Mercury Rising 鳯女

Politics, life, and other things that matter

The debacle in Debaltsevo

Posted by Charles II on February 16, 2015

As for Ukraine reporting, I think I’ll outsource further reporting to Moon of Alabama, who has been doing great work. His post (dated 2/18) on Debaltsevo is here. But there are some important questions to be asked in terms of understanding the reliability of sources and the likely direction of future activities, particularly:

1) When, and how tightly encircled was Debaltsevo?
2) Why did Kiev continue to hold Debaltsevo despite being informed that what had been a salient into rebel territory had become an isolated pocket?
3) What were Kiev’s losses?

The basic timeline is:
Feb. 11: Ceasefire talks convened, with especial concern about the situation at Debaltsevo.
Feb. 12: A ceasefire is announced. It is to begin on Feb. 14/15th at midnight.
Feb. 18: A massive exodus of Kiev troops from the town of Debaltsevo.
Feb. 19: The last fighting in Debaltsevo.

The question of how tightly encircled Debaltsevo was might seem to be an arcane one, but it goes to the heart of who is telling the truth about the Ukraine crisis. A good starting place for understanding this is Der Spiegel, since Germany’s Chancellor, Angela Merkel, was the lead in the ceasefire talks. Nikolaus Blome, Matthias Gebauer, Christiane Hoffmann, Dirk Kurbjuweit, Christian Neef, René Pfister, Matthias Schepp, Christoph Schult and Holger Stark:

The problem has four syllables: Debaltseve.

Debaltseve is a small town in eastern Ukraine, held by 6,000 government troops, or perhaps 8,000…. It is the heart of an army that can only put 30,000 soldiers into the field [plus about 35,000 National Guard], a weak heart. Until Sunday of last week, that heart was largely encircled by pro-Russian separatists and the troops could only be supplied by way of highway M03. Then, Monday [Feb. 9th] came.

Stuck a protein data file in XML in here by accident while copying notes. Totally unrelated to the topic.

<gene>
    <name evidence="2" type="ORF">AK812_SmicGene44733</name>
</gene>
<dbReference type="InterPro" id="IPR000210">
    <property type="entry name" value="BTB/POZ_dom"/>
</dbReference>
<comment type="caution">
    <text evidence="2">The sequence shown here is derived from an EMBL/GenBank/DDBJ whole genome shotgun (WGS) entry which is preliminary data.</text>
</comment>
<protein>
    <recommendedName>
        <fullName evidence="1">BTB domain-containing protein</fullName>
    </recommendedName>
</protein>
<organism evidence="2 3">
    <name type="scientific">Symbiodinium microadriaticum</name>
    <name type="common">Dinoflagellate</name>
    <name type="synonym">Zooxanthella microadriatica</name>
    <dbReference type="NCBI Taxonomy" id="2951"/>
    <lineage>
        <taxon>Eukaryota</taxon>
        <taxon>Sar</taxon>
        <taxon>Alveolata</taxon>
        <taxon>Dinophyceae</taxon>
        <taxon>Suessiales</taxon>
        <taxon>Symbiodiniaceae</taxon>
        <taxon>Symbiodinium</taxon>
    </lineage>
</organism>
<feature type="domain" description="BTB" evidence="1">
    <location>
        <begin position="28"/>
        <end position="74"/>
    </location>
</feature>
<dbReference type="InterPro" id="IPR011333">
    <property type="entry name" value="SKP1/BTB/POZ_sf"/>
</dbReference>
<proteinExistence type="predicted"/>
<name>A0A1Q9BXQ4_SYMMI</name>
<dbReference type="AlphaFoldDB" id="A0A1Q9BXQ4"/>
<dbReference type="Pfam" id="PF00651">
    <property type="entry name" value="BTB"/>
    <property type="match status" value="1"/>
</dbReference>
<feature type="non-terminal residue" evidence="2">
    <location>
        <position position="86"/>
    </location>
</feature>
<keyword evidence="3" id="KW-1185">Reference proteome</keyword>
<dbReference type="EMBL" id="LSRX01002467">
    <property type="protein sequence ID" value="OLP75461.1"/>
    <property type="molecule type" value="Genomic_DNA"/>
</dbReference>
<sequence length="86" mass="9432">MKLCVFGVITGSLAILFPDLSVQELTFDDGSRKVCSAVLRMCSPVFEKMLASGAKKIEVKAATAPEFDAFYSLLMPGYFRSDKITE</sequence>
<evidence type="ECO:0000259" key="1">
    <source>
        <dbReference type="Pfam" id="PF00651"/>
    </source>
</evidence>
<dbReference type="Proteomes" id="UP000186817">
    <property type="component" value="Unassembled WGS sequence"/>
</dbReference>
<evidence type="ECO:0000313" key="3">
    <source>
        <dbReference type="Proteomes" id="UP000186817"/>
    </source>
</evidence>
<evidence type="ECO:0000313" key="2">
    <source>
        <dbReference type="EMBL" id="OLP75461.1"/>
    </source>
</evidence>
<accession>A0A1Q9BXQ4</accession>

Separatist fighters began advancing across snowy fields towards the village of Lohvynove, a tiny settlement of 30 houses hugging the M03. The separatists stormed an army checkpoint and killed a few officers. They then dug in — and the heart of the Ukrainian army was surrounded.

The situation in Debaltseve plunged the Ukrainian army into a desperate, almost hopeless, position, as the negotiators in Minsk well knew [the loss of 8,000 men and their materiel would have been catastrophic]. Indeed, it was the reason the talks were so urgently necessary. Debaltseve was one of the reasons Merkel and Hollande launched their most recent diplomatic offensive nine days ago.

The low point of the Minsk negotiations was reached on Thursday [Feb. 12] morning…. The rebels no longer wanted to sign the closing document.

The separatists, not surprisingly, wanted to delay the beginning of the cease-fire for as long as possible so as to give themselves time to completely conquer Debaltseve. Poroshenko, too, seemed to prefer a delayed cease-fire — apparently not fully understanding the situation facing his military. The Europeans were trying to protect the Ukrainians from themselves.

Russia has likely already achieved its minimum goal, that of preventing Ukraine from joining NATO or the European Union. The deal agreed to in Minsk includes a kind of veto right for separatist areas in eastern Ukraine on important fundamental issues. That right would apply to membership in military alliances and to membership in economic blocks such as the EU or Putin’s Eurasian Economic Union [so, as long as the ceasefire holds, Russia has won its primary objective. The side with the motive to break the ceasefire at present is Washington].

The key point to notice is that re-supply to Debaltsevo was cut two days before the talks began.

And it’s not only Der Spiegel that confirmed the date of the seizure of Lohvynove (or Logvinovo as I have seen it written). This is what the Torygraph said on 14 February, before the ceasefire: